Overlooking the meeting point of the Ligurian and Tyrrhenian seas, Piombino is a historic port in the Italian province of Livorno. Settled since ancient times, it played an important role in the Etruscan territory of Populonia before being ruled by the Republic of Pisa during the Middle Ages.
Things to do in Piombino
One of Piombino's most important architectural landmarks is the Concattedrale di San Antimo Martire, a 14th-century church dominated by a red-brick facade. It houses a Baroque-style altar and a marble baptismal font designed by the 15th-century sculptor Andrea Guardi. Of particular note is the Tuscan Renaissance-style cloister with its elegant marble columns.
Originally built in the 13th century by the Pisians is the Cassero Pisano, an imposing castle designed to defend what was one of the Tyrrhenian coastline’s most important ports. Among the architects who have left their mark are Leonardo Da Vinci and Giovanni Battista Belluzzi, who transformed the castle into a star-shaped fort. Today, the Cassero Pisano houses the Museo Del Castello, which explores Piombino’s storied past.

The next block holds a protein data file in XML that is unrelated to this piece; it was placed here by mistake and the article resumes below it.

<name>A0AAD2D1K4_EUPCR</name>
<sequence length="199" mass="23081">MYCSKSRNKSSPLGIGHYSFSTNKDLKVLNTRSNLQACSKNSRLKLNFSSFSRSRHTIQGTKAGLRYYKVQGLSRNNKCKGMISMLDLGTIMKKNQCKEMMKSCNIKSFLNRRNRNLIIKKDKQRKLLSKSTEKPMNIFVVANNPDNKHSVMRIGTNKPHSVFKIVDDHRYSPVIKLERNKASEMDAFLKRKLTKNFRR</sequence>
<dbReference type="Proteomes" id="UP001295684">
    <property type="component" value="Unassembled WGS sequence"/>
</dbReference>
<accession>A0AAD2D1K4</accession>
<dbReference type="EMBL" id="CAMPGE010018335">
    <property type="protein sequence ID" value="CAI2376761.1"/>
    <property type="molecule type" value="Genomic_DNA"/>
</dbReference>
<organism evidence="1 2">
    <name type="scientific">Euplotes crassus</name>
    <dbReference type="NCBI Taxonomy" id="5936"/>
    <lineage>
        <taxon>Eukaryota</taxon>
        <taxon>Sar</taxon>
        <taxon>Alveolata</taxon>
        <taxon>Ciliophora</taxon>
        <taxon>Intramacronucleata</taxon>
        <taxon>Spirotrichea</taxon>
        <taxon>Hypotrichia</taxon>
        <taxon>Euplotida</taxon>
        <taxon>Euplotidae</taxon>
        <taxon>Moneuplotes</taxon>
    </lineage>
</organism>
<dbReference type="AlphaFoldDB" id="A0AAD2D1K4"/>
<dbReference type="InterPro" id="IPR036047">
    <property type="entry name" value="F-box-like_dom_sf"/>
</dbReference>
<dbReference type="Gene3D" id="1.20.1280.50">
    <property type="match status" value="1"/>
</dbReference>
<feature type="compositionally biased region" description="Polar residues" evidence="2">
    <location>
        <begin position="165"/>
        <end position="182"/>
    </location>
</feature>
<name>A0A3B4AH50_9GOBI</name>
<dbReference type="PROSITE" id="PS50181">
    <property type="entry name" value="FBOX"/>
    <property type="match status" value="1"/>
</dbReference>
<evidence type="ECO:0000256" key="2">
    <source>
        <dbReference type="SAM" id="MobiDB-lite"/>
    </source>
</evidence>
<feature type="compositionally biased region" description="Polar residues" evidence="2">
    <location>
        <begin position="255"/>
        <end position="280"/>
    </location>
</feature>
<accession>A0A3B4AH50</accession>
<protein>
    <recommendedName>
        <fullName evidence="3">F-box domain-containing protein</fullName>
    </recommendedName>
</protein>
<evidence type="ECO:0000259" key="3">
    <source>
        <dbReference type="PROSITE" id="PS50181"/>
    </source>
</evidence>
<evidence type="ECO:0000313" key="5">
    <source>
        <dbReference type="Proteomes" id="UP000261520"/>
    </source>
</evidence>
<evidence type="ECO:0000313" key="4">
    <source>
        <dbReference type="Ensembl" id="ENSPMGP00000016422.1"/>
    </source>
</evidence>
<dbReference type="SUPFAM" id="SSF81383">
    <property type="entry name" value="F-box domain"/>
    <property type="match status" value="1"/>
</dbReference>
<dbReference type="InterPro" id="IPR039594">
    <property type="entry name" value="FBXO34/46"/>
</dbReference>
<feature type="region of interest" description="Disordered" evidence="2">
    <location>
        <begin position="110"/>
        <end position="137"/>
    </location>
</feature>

History buffs should visit the Museo Archeologico del Territorio di Populonia, which showcases artefacts from the ancient territory of Populonia. A highlight of the collection is the Anfora of Baratti, a preserved silver vase believed to date back to the 4th century BC. Also exhibited is a 2nd-century-BC fish mosaic and the cargo from the ancient wreck of Pozzino.
Getting around Piombino
Piombino is around an hour’s drive from Livorno, from where ferries connect to Sardinia, while Florence is two hours away. Pisa International Airport is 1.5 hours’ drive from Piombino and has flights to destinations across Europe and North Africa. Regular trains connect to the Piombino railway station and buses travel throughout the town.